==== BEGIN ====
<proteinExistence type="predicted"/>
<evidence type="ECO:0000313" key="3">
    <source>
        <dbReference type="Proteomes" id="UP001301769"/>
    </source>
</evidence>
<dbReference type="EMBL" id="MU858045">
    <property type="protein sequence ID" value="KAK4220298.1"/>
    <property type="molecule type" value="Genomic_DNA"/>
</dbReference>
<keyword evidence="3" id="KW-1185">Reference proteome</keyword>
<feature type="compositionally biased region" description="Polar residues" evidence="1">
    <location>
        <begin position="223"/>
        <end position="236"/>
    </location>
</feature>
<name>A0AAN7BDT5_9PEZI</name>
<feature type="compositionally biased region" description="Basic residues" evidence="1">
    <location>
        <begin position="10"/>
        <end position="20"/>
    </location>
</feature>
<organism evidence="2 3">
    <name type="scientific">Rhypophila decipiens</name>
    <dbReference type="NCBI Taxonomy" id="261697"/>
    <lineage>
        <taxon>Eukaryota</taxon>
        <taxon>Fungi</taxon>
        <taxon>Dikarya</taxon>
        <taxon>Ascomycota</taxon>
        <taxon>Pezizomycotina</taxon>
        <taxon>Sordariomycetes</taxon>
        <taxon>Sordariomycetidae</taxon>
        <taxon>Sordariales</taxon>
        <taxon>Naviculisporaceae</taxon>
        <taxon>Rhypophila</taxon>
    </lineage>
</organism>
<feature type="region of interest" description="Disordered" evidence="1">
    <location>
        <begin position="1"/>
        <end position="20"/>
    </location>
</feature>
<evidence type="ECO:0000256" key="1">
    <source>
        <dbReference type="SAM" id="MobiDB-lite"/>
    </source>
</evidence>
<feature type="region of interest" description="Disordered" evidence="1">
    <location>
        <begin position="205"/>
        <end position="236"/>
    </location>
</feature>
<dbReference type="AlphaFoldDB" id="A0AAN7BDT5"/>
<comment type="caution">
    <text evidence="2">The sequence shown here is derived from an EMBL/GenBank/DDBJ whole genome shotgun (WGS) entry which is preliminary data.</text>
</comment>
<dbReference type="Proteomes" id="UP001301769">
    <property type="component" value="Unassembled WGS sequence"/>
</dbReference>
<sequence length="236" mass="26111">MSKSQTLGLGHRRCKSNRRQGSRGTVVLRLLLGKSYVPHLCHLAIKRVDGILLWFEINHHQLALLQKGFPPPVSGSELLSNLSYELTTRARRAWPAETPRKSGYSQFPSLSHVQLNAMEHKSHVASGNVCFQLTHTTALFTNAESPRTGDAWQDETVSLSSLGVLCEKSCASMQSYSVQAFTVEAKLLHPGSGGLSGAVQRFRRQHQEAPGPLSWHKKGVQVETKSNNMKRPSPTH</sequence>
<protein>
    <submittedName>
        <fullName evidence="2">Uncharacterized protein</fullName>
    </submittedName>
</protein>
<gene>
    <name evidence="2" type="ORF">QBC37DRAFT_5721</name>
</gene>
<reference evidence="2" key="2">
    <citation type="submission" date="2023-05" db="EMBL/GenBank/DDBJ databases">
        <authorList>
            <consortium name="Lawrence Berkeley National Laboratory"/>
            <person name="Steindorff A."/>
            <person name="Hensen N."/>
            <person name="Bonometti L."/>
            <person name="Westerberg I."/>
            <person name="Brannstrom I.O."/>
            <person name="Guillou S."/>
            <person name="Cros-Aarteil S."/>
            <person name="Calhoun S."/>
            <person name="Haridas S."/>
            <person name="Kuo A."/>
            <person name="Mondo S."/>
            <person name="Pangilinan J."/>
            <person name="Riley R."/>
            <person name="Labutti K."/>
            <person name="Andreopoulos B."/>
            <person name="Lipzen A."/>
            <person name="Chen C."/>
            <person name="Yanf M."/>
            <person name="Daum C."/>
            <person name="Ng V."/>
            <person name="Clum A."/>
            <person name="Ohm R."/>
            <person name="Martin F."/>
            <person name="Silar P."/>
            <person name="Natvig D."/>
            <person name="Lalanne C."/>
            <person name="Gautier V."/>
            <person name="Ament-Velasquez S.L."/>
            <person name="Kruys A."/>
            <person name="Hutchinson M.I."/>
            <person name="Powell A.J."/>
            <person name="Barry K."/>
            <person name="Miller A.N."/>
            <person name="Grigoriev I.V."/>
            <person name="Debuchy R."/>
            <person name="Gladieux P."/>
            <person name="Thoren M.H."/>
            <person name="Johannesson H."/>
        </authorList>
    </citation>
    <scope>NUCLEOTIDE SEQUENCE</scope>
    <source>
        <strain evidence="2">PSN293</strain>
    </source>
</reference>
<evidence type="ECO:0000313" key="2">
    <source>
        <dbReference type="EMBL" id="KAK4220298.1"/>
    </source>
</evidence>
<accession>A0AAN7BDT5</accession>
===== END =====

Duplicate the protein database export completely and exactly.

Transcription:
<proteinExistence type="predicted"/>
<evidence type="ECO:0000313" key="3">
    <source>
        <dbReference type="Proteomes" id="UP001301769"/>
    </source>
</evidence>
<dbReference type="EMBL" id="MU858045">
    <property type="protein sequence ID" value="KAK4220298.1"/>
    <property type="molecule type" value="Genomic_DNA"/>
</dbReference>
<keyword evidence="3" id="KW-1185">Reference proteome</keyword>
<feature type="compositionally biased region" description="Polar residues" evidence="1">
    <location>
        <begin position="223"/>
        <end position="236"/>
    </location>
</feature>
<name>A0AAN7BDT5_9PEZI</name>
<feature type="compositionally biased region" description="Basic residues" evidence="1">
    <location>
        <begin position="10"/>
        <end position="20"/>
    </location>
</feature>
<organism evidence="2 3">
    <name type="scientific">Rhypophila decipiens</name>
    <dbReference type="NCBI Taxonomy" id="261697"/>
    <lineage>
        <taxon>Eukaryota</taxon>
        <taxon>Fungi</taxon>
        <taxon>Dikarya</taxon>
        <taxon>Ascomycota</taxon>
        <taxon>Pezizomycotina</taxon>
        <taxon>Sordariomycetes</taxon>
        <taxon>Sordariomycetidae</taxon>
        <taxon>Sordariales</taxon>
        <taxon>Naviculisporaceae</taxon>
        <taxon>Rhypophila</taxon>
    </lineage>
</organism>
<feature type="region of interest" description="Disordered" evidence="1">
    <location>
        <begin position="1"/>
        <end position="20"/>
    </location>
</feature>
<evidence type="ECO:0000256" key="1">
    <source>
        <dbReference type="SAM" id="MobiDB-lite"/>
    </source>
</evidence>
<feature type="region of interest" description="Disordered" evidence="1">
    <location>
        <begin position="205"/>
        <end position="236"/>
    </location>
</feature>
<dbReference type="AlphaFoldDB" id="A0AAN7BDT5"/>
<comment type="caution">
    <text evidence="2">The sequence shown here is derived from an EMBL/GenBank/DDBJ whole genome shotgun (WGS) entry which is preliminary data.</text>
</comment>
<dbReference type="Proteomes" id="UP001301769">
    <property type="component" value="Unassembled WGS sequence"/>
</dbReference>
<sequence length="236" mass="26111">MSKSQTLGLGHRRCKSNRRQGSRGTVVLRLLLGKSYVPHLCHLAIKRVDGILLWFEINHHQLALLQKGFPPPVSGSELLSNLSYELTTRARRAWPAETPRKSGYSQFPSLSHVQLNAMEHKSHVASGNVCFQLTHTTALFTNAESPRTGDAWQDETVSLSSLGVLCEKSCASMQSYSVQAFTVEAKLLHPGSGGLSGAVQRFRRQHQEAPGPLSWHKKGVQVETKSNNMKRPSPTH</sequence>
<protein>
    <submittedName>
        <fullName evidence="2">Uncharacterized protein</fullName>
    </submittedName>
</protein>
<gene>
    <name evidence="2" type="ORF">QBC37DRAFT_5721</name>
</gene>
<reference evidence="2" key="2">
    <citation type="submission" date="2023-05" db="EMBL/GenBank/DDBJ databases">
        <authorList>
            <consortium name="Lawrence Berkeley National Laboratory"/>
            <person name="Steindorff A."/>
            <person name="Hensen N."/>
            <person name="Bonometti L."/>
            <person name="Westerberg I."/>
            <person name="Brannstrom I.O."/>
            <person name="Guillou S."/>
            <person name="Cros-Aarteil S."/>
            <person name="Calhoun S."/>
            <person name="Haridas S."/>
            <person name="Kuo A."/>
            <person name="Mondo S."/>
            <person name="Pangilinan J."/>
            <person name="Riley R."/>
            <person name="Labutti K."/>
            <person name="Andreopoulos B."/>
            <person name="Lipzen A."/>
            <person name="Chen C."/>
            <person name="Yanf M."/>
            <person name="Daum C."/>
            <person name="Ng V."/>
            <person name="Clum A."/>
            <person name="Ohm R."/>
            <person name="Martin F."/>
            <person name="Silar P."/>
            <person name="Natvig D."/>
            <person name="Lalanne C."/>
            <person name="Gautier V."/>
            <person name="Ament-Velasquez S.L."/>
            <person name="Kruys A."/>
            <person name="Hutchinson M.I."/>
            <person name="Powell A.J."/>
            <person name="Barry K."/>
            <person name="Miller A.N."/>
            <person name="Grigoriev I.V."/>
            <person name="Debuchy R."/>
            <person name="Gladieux P."/>
            <person name="Thoren M.H."/>
            <person name="Johannesson H."/>
        </authorList>
    </citation>
    <scope>NUCLEOTIDE SEQUENCE</scope>
    <source>
        <strain evidence="2">PSN293</strain>
    </source>
</reference>
<evidence type="ECO:0000313" key="2">
    <source>
        <dbReference type="EMBL" id="KAK4220298.1"/>
    </source>
</evidence>
<accession>A0AAN7BDT5</accession>